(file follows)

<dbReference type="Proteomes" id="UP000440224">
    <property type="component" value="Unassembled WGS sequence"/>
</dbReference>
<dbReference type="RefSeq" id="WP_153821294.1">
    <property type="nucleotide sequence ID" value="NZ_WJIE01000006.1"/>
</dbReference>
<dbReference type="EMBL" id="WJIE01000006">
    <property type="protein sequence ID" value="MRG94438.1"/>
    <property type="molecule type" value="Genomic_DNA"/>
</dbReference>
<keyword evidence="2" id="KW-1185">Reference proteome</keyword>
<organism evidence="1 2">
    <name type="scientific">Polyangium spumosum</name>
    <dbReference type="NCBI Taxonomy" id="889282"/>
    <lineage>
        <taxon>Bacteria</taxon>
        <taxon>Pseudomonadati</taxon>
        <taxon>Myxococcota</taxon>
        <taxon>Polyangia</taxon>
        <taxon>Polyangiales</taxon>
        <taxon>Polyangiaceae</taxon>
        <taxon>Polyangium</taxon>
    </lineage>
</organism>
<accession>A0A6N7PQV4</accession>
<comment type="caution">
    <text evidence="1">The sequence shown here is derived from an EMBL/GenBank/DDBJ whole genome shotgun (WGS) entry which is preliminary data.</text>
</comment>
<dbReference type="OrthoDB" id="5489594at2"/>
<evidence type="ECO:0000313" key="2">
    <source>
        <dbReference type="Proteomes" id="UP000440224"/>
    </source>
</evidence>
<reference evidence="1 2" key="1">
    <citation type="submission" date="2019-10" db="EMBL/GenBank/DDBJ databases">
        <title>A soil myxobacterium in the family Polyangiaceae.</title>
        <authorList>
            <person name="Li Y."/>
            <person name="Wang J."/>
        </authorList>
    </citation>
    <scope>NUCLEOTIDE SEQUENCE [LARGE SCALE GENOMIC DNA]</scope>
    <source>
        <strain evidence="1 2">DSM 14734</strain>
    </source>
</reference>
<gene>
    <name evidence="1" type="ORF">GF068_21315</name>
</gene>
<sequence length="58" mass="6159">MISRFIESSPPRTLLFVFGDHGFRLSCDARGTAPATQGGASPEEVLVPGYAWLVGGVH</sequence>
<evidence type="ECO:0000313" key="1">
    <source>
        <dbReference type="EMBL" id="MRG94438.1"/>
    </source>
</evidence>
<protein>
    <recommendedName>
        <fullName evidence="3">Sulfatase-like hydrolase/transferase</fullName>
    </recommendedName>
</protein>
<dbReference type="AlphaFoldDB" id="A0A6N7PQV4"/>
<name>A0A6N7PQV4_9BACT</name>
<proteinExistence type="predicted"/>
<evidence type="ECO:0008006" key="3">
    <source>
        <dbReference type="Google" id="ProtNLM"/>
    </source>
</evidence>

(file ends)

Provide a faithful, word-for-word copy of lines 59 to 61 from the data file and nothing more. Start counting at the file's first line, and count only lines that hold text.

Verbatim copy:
        <fullName evidence="3">Sulfatase-like hydrolase/transferase</fullName>
    </recommendedName>
</protein>